Shooter: Matt Stiner
Charge weight: 41.6 gr H4350
Order to be shot: Standard order 1-20
Lowest Extreme Spread in inches for 5 consecutive shots: .050″-.070″ jump, 1.4″ of vertical at 600 yards.
Shooter: Aaron Hipp
Charge weight: 41.0 gr H4350
Order to be shot: Random Order
Lowest Extreme Spread in inches for 5 consecutive shots: .045″-.065″ jump. 1.4″ of vertical at 600 yards.
Shooter: Mark Gordon
Charge weight: 42.3 gr H4350
Order to be shot: Reverse order, 20-1
Lowest Extreme Spread in inches for 5 consecutive shots: .055″-.075″ jump. 2.0″ of vertical at 600 yards.
So we can see that we shot 3 different charge weights, 3 different shooters, 3 different orders of the test being shot and virtually the same exact jump nodes for the 147 ELD-M was present. This is just one example of tests that we have performed that show that the charge weight for the bullet jump ladder test doesn’t matter.
When a customer pays us to do a load work up, we will do a lower charge weight and a higher charge weight for the bullet jump ladder test for redundancy sake and because we show all of our load work up data to the customer. It is pretty compelling when we can show two charge weights that demonstrate the same bullet jump nodes.
Randolph, I wanted to break the responses up into different posts to make them easier to ready and follow.
“Dan Newberry said, “After you have determined the OCW, you may want to try seating the bullets deeper or longer …”
From what we have been seeing from all the testing over the last few years I currently disagree with Dan Newberry’s statement…
“After you have determined the OCW, you may want to try seating the bullets deeper or longer …”
I believe the opposite is true and I believe I can present a pretty strong case to back up position. I believe that you should always determine your ideal bullet jump range first, then work up a charge weight. Here is why!
We performed a test to determine if bullet jump affected the results of a charge weight ladder test. Remember, we have demonstrated multiple times where the charge weight (in normal operating ranges) doesn’t appear to affect the bullet jump testing. So we created a test where we did 3 charge weight ladder tests, the only thing that was different was each charge weight ladder test was fired with a different bullet jump for the whole test. So Test 1 had .020″ jump, Test 2 had .050″ jump and Test 3 had .080″ bullet jump.
***We have found in the past that .050″ and .080″ jump were in jump nodes and shot really well for the 147 ELD-M bullets. ***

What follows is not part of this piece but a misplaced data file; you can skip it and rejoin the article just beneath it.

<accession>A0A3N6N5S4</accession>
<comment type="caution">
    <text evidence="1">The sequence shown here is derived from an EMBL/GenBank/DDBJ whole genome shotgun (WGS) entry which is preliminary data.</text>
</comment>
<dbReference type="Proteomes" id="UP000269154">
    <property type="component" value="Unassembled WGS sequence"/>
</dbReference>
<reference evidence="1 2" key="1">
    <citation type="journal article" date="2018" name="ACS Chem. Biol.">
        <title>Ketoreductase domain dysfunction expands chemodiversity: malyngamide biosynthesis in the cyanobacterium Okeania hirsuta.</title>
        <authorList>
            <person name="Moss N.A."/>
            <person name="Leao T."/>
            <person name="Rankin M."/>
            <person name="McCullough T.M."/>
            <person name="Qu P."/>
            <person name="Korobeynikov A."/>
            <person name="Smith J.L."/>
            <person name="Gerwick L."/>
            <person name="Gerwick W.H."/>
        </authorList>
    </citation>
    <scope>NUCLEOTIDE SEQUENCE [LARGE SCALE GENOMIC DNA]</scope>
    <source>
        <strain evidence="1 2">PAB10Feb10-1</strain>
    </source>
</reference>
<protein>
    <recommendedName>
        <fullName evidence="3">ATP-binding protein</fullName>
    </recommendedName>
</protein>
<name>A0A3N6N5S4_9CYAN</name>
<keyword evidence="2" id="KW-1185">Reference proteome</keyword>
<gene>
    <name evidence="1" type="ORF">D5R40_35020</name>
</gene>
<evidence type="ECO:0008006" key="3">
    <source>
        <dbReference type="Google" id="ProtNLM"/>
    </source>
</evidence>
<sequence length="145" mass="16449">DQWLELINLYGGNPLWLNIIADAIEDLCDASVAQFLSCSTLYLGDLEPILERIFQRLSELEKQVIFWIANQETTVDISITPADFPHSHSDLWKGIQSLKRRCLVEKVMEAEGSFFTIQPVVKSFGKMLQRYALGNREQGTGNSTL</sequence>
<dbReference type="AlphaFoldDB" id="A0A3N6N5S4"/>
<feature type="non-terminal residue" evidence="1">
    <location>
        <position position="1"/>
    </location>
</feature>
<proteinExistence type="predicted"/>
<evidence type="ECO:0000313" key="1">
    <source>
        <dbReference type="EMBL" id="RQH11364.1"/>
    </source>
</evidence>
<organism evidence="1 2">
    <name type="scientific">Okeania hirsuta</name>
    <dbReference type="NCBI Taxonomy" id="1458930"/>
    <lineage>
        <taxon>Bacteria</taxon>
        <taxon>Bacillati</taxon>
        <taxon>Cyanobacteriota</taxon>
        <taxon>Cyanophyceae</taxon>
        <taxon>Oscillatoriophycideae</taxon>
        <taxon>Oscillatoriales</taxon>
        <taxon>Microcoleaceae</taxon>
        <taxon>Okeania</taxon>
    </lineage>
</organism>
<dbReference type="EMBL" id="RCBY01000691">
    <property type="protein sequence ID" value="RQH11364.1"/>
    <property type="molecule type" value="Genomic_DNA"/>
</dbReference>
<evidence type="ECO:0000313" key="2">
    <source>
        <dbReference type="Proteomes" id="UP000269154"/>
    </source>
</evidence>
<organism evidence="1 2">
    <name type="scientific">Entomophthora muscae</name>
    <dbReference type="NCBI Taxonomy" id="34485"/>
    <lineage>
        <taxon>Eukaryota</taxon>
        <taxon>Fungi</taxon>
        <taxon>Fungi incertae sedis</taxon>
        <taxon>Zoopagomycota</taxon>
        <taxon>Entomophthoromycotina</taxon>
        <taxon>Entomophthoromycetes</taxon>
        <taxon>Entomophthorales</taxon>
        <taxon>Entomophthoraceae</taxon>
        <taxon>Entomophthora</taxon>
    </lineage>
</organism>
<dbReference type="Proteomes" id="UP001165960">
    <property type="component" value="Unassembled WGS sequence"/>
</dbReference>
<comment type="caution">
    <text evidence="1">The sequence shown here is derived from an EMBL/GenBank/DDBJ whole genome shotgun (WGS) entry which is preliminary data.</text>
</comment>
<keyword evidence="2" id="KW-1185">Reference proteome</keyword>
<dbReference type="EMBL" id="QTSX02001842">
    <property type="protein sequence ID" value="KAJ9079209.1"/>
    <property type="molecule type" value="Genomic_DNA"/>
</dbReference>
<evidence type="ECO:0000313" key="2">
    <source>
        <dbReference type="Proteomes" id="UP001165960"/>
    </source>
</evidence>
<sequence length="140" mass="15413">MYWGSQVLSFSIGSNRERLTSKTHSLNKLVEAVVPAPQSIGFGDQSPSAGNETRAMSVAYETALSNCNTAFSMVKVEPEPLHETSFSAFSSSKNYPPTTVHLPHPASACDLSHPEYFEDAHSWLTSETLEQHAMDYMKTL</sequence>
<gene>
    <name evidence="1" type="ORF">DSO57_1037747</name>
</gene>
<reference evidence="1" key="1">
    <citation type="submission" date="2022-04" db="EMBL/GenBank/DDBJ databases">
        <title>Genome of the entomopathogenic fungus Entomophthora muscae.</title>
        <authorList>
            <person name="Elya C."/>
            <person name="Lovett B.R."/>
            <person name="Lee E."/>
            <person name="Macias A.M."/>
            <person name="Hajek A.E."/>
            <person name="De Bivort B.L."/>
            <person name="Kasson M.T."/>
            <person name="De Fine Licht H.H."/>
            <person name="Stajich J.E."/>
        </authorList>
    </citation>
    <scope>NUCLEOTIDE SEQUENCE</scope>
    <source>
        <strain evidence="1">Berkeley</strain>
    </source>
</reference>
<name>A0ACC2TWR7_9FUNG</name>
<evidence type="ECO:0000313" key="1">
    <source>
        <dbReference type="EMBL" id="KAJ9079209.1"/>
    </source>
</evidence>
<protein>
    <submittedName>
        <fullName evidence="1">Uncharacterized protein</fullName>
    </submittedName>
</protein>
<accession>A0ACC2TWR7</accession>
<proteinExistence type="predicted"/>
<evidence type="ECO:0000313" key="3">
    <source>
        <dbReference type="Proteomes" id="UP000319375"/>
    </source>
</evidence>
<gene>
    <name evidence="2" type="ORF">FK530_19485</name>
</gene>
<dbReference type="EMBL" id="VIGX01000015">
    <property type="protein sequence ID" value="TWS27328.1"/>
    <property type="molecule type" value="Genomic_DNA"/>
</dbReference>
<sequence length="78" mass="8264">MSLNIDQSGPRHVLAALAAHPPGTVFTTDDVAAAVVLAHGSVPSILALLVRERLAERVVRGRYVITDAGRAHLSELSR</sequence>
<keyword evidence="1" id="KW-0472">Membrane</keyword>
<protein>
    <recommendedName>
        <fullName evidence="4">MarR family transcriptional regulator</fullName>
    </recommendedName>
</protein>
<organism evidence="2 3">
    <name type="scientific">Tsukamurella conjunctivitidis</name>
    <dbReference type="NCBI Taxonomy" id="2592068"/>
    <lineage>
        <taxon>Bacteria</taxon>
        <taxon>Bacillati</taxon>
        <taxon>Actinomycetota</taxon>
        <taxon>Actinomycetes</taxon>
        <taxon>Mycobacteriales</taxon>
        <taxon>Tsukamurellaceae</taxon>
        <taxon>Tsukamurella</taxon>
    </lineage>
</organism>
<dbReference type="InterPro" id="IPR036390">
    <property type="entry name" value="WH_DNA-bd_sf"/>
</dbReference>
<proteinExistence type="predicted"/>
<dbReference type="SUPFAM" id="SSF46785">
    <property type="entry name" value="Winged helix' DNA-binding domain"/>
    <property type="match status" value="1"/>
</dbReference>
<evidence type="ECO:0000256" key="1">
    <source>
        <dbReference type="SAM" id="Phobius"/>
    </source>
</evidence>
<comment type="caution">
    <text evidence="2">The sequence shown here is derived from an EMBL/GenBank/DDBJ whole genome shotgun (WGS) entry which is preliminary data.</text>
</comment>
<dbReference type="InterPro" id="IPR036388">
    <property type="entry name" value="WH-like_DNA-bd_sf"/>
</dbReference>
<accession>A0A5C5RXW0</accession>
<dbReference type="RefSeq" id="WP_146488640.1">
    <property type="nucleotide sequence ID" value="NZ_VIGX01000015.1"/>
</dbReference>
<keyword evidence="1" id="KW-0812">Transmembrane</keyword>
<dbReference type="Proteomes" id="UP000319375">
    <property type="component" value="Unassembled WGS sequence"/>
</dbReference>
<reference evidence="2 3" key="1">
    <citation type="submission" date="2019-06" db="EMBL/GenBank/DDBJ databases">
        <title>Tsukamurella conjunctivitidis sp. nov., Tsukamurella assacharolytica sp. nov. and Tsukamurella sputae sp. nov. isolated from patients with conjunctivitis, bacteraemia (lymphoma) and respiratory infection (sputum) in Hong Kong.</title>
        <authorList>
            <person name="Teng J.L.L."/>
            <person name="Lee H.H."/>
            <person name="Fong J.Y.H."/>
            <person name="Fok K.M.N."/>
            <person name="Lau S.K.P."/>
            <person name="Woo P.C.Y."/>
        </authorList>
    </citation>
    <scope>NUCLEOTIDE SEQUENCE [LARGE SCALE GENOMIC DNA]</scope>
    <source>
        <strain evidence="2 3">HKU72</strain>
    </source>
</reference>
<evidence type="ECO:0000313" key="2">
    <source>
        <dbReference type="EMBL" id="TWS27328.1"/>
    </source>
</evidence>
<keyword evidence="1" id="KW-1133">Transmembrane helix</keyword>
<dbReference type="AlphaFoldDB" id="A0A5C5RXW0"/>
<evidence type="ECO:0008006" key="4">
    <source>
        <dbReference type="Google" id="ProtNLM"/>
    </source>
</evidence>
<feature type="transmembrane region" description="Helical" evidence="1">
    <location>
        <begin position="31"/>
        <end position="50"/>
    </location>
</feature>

147 ELD-M bullets
Lapua 6.5 Creedmoor brass, Small Rifle Primer brass
H4350, thrown to the kernel
Match Brass Prep.
Charge Weight Ladder Test
All rounds loaded to .020″ jump
15 consecutive shots increasing in .2 gr increments
40.6 to 43.4 gr.
Velocity E.S. for the whole test: 168
Charge Weight Ladder Test
All rounds loaded to .050″ jump
15 consecutive shots increasing in .2 gr increments
40.6 to 43.4 gr.
Velocity E.S. for the whole test: 179
Charge Weight Ladder Test
All rounds loaded to .080″ jump
15 consecutive shots increasing in .2 gr increments
40.6 to 43.4 gr.
Velocity E.S. for the whole test: 152
If bullet jump was not more important than charge weight, then all 3 charge weight ladder tests should have fairly similar vertical extreme spreads for the bullet impacts right? After all, we are doing a charge weight ladder test, so amount of bullet jump should not affect the overall vertical of the bullet impacts…….
However, the results contradict that and I will present them below. I’m going to list the extreme spread in bullet impacts in MOA.
Test 1: 40.6-43.4 gr charge weight ladder test with .020″ jump: 1.53 MOA
Test 2: 40.6-43.4 gr charge weight ladder test with .050″ jump: 1.09 MOA
Test 3: 40.6-43.4 gr charge weight ladder test with .080″ jump: 0.83 MOA
Look at test #3. It shot 14 consecutive shots (Shots 1-14) during this charge weight ladder test into a group with only .57 MOA of vertical despite the 143 FPS extreme spread from 40.6 gr to 43.2 gr.
So we can see that the two bullet jumps that have proven to be in the bullets inherent jump node (.050″ and .080″) have considerably less extreme spread in vertical impacts at distance.